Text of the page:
The microprocessor 1238 also interacts with other device subsystems, such as the display 1222, RAM 1226, auxiliary I/O devices 1228, serial port 1230, keyboard 1232, speaker 1234, microphone 1236, a short-range communications subsystem 1240 and any other device subsystems generally designated as 1242. For example, the modules 1224A-N are executed by the microprocessor 1238 and may provide a high-level interface between a user of the mobile device and the mobile device. This interface typically includes a graphical component provided through the display 1222, and an input/output component provided through the auxiliary I/O devices 1228, keyboard 1232, speaker 1234, or microphone 1236.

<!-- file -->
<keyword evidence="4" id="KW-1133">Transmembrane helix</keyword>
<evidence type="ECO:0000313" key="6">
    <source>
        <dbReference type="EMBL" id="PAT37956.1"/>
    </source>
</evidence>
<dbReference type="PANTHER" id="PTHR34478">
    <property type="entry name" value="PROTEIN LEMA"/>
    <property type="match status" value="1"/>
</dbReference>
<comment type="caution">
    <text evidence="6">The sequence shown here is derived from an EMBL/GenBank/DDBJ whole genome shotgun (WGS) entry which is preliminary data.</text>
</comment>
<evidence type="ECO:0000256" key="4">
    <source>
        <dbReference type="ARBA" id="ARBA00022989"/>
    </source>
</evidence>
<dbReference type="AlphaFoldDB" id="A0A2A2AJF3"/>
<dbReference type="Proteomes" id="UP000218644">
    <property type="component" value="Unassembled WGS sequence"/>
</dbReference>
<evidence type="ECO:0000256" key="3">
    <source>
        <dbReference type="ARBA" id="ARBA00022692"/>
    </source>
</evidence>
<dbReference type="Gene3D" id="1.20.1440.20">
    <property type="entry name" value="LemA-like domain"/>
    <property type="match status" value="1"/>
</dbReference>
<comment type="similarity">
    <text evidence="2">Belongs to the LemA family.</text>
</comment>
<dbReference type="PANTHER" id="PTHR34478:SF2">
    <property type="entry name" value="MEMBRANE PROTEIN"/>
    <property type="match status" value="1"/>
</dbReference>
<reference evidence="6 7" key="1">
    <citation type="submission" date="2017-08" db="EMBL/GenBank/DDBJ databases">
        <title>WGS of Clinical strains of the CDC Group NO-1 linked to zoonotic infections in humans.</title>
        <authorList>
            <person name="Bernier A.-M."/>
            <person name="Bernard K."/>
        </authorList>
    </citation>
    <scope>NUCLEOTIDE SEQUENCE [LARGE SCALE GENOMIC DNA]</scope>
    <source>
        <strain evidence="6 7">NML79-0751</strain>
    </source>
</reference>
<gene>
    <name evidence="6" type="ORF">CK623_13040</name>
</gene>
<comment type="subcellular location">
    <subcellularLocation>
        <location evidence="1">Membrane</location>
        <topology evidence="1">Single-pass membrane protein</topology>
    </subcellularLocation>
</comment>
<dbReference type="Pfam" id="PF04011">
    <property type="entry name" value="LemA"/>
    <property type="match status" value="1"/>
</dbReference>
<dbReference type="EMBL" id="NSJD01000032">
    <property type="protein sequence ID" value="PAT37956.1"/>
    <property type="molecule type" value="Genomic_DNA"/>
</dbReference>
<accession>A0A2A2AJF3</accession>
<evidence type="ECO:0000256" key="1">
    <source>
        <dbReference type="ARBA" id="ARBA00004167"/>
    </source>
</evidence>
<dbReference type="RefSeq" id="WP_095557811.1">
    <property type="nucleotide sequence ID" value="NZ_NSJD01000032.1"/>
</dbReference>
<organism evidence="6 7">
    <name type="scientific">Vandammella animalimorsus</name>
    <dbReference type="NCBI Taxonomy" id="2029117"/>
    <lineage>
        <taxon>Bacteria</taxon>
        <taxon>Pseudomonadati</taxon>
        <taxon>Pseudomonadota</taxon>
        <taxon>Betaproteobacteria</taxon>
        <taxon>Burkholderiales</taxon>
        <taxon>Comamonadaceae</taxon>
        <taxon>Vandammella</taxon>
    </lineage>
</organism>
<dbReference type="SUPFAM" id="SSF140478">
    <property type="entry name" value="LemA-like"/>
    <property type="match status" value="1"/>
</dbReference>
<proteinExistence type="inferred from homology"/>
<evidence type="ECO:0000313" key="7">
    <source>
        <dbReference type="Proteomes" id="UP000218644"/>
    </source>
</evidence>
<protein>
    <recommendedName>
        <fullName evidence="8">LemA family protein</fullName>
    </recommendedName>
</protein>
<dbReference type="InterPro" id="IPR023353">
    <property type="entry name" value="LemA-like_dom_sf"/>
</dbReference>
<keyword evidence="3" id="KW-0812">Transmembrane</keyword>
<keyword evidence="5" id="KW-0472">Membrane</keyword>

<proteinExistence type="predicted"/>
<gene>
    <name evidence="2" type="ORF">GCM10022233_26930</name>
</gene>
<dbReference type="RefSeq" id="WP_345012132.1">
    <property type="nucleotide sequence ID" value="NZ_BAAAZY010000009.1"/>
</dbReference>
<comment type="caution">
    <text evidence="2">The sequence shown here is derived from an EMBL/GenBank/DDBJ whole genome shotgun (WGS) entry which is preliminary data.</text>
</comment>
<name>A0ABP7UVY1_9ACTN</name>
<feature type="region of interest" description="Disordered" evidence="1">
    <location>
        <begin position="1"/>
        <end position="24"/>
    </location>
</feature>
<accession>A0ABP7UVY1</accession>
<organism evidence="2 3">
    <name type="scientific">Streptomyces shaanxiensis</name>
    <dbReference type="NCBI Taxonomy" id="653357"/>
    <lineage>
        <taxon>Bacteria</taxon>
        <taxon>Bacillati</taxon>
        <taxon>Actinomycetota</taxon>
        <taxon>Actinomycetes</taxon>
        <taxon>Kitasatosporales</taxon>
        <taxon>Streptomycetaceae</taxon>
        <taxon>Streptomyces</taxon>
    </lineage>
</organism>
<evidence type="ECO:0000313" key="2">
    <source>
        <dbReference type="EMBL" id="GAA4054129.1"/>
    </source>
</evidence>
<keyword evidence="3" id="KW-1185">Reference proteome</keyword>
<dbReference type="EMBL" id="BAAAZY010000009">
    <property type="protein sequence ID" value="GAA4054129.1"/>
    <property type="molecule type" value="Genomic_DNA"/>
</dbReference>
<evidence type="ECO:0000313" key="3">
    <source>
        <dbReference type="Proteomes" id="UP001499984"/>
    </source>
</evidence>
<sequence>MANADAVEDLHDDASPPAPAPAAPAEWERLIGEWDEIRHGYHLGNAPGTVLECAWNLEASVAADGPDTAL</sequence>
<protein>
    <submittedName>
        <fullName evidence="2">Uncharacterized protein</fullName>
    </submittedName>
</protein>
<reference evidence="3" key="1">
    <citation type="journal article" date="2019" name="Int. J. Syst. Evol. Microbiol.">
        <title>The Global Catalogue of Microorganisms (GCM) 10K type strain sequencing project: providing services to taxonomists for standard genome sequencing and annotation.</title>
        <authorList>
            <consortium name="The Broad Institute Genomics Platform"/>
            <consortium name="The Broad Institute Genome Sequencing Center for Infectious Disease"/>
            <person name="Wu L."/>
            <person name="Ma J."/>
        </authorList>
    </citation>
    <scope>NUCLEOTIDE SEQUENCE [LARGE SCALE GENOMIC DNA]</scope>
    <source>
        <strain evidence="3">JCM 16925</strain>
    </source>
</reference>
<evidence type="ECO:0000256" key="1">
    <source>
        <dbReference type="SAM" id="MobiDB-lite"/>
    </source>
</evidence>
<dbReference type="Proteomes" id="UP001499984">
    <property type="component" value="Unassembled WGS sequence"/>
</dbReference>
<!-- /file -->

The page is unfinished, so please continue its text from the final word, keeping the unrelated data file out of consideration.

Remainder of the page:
Some of the subsystems shown in FIG. 12 perform communication-related functions, whereas other subsystems may provide “resident” or on-device functions. Notably, some subsystems, such as keyboard 1232 and display 1222 may be used for both communication-related functions, such as entering a text message for transmission over a data communication network, and device-resident functions such as a calculator or task list or other PDA type functions.